What Not to Say to Your Unemployed Spouse

By Chris Hammond, MS, IMH

Having your spouse out of work for any extended period of time can be stressful especially in an economy where the unemployment rate is the highest it has been in over 20 years. Many unemployed workers are looking for any job whether it is in their profession or not just to cover the bills. In addition, there is also an increase in the number of employees dissatisfied in their work place but afraid to change jobs for fear of an extended unemployment. Talk about stress.

Added to that stress is the normal stress of a marriage relationship. As if there wasn't enough to be stressed about in a marriage with mortgages, finances, kids, in-laws, bills, minimal cash flow, lack of communication and decreased sex drive; now add to that the stress of unemployment. These are the kind of stressors that can make or break your marriage relationship, but this is precisely the time that the vow "For better or for worse" was intended.

It is hard to know what to say to friends during difficult times because it can literally make or break a friendship. But if you say the wrong thing to your spouse during this time, it can paralyze them for days of inactivity precisely when activity is needed. Even when you try to be encouraging, it can sometimes come across as patronizing. But by looking at what not to say, you can minimize the damage. Here is a bit of humor at what not to say to your spouse during these times.

1. The grunge look ended in the 90's.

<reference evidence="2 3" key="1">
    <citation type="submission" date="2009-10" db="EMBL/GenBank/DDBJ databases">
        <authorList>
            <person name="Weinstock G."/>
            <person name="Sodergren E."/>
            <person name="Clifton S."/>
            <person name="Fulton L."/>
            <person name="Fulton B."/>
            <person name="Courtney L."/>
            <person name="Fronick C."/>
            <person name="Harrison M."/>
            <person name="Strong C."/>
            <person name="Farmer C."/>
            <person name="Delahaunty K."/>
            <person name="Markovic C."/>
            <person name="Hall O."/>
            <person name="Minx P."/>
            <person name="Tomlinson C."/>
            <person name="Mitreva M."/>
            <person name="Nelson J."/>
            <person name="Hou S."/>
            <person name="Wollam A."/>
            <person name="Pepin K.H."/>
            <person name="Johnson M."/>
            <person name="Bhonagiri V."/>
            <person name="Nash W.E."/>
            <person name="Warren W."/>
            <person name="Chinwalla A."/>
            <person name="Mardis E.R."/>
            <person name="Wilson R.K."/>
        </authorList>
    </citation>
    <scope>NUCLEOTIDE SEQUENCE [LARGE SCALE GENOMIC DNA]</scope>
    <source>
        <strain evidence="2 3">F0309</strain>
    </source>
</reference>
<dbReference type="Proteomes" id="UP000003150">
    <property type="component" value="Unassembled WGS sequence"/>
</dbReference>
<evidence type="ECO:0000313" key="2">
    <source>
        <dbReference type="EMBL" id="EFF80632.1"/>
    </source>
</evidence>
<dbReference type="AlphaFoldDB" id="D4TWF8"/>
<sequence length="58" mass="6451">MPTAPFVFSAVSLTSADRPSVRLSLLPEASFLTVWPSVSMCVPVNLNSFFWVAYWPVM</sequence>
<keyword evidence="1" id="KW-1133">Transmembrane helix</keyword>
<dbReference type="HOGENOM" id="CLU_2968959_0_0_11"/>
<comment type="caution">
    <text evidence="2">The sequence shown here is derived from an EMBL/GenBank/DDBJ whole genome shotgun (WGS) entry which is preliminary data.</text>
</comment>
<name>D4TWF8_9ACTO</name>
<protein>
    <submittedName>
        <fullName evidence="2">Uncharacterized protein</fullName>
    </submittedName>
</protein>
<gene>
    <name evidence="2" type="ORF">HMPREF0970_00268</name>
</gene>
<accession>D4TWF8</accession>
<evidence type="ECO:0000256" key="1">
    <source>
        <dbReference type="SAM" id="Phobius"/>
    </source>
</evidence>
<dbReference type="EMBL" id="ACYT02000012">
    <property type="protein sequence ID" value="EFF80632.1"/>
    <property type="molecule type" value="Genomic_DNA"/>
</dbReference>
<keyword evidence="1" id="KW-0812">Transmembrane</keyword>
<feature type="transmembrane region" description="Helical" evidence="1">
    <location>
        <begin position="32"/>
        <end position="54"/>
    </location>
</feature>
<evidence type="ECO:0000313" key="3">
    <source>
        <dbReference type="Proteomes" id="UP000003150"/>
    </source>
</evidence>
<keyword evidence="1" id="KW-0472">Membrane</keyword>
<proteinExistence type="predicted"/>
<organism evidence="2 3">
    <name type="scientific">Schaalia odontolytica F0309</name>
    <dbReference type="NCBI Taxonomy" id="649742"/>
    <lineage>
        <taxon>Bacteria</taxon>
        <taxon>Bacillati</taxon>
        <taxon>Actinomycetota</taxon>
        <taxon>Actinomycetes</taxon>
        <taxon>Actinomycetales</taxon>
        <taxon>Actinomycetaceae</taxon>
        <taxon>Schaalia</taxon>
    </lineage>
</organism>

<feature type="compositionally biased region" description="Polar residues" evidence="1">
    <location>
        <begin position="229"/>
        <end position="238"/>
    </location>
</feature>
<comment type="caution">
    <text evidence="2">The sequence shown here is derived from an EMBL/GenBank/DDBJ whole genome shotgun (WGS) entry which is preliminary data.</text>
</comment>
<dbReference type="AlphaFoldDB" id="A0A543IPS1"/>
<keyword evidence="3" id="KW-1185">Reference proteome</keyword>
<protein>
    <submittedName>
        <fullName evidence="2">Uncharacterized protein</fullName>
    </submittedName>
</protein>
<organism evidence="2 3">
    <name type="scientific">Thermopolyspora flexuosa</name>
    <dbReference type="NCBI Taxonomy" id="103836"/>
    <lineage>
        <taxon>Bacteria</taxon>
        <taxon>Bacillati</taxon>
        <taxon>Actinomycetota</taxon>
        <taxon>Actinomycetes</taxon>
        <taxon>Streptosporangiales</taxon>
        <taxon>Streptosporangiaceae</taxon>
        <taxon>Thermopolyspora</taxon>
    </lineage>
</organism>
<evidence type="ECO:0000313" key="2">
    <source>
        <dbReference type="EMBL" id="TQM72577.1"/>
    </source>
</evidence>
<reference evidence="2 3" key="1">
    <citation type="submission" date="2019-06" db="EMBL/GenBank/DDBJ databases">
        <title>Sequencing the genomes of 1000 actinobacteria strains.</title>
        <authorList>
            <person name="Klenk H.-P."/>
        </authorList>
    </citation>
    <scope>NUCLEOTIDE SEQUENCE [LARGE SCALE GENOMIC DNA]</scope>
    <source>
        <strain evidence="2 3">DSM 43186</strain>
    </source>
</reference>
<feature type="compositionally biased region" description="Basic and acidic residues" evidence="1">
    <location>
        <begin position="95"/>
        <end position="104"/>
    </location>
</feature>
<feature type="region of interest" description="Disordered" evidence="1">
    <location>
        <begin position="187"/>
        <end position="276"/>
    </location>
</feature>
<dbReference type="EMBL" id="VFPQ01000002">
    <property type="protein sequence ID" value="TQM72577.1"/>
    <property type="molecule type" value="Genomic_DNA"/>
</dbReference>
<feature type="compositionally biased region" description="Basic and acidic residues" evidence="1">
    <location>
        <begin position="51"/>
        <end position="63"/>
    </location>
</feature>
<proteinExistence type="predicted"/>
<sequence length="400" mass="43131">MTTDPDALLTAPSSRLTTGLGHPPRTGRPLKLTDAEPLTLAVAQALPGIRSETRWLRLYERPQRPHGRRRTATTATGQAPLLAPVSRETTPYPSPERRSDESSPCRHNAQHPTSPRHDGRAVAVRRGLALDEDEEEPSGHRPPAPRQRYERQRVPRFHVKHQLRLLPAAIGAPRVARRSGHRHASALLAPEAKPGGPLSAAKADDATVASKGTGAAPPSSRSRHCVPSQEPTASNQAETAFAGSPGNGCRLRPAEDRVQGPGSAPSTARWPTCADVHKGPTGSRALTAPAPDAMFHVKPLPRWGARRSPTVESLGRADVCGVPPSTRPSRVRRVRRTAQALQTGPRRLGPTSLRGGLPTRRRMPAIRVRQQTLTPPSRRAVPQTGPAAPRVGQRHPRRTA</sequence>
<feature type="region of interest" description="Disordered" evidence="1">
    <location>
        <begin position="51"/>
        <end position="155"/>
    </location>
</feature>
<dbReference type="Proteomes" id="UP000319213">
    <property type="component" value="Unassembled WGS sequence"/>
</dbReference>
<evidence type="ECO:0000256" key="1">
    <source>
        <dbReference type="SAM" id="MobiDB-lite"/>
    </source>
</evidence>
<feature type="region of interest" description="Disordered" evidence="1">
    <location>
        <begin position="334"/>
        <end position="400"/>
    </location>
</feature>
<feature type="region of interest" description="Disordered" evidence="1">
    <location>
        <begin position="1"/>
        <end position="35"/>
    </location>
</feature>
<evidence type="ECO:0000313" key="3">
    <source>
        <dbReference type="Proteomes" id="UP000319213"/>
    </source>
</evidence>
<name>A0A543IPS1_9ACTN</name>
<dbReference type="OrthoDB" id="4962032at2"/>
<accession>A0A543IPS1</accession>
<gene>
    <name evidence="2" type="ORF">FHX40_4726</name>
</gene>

2. How many Star Gate episodes are you up to now?
3. Did you do anything today?
4. Didn't you wear that yesterday?
5. My headaches will go away when you have a job.
6. Here is your "To Do" list to do.
7. Did you get a job yet?
8. I knew this would happen.
9. I see why you were let go.
10. You can always go work for my dad.

A better approach is to put yourself in their shoes and be more loving in your comments. After all, unemployment has a way of making even the most secure person insecure for a period of time. While your spouse may seem unmotivated, unfocused, and unproductive for a period of time, this is a normal reaction to unemployment. Instead of the above comments, try words of encouragement, a kind gesture and an act of service which are far more productive in the end than nagging or complaining.


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"Reprinted with permission from the LifeWorks Group weekly eNews, (Copyright, 2004-2011), To subscribe to this valuable counseling and coaching resource visit www.LifeWorksGroup.org or call 407-647-7005"

About the author- Chris Hammond is a Registered Mental Health Counselor Intern at LifeWorks Group w/ over 15 years of experience as a counselor, mentor & teacher for children, teenagers & adults.

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